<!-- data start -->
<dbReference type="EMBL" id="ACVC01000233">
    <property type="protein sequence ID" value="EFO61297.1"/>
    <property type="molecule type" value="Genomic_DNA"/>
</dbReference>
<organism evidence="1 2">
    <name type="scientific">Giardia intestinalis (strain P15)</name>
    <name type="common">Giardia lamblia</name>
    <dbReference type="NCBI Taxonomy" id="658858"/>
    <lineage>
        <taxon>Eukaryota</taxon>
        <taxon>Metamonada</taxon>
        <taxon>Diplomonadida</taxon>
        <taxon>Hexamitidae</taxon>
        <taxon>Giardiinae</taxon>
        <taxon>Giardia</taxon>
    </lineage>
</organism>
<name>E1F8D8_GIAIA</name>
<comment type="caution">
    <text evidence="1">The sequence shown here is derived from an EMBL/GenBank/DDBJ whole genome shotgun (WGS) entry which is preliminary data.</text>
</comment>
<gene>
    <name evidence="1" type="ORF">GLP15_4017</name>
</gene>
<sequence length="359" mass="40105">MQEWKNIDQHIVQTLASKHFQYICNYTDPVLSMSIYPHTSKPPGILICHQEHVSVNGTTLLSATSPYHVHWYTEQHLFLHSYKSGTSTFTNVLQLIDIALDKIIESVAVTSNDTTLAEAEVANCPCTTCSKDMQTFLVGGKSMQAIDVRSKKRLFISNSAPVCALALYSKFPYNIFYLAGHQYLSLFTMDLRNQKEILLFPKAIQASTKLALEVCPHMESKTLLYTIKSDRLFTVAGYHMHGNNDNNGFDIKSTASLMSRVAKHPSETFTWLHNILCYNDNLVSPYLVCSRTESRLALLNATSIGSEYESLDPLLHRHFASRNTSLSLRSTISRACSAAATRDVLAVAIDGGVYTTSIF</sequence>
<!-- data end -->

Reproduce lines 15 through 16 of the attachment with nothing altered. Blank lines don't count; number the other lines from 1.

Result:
        <taxon>Giardia</taxon>
    </lineage>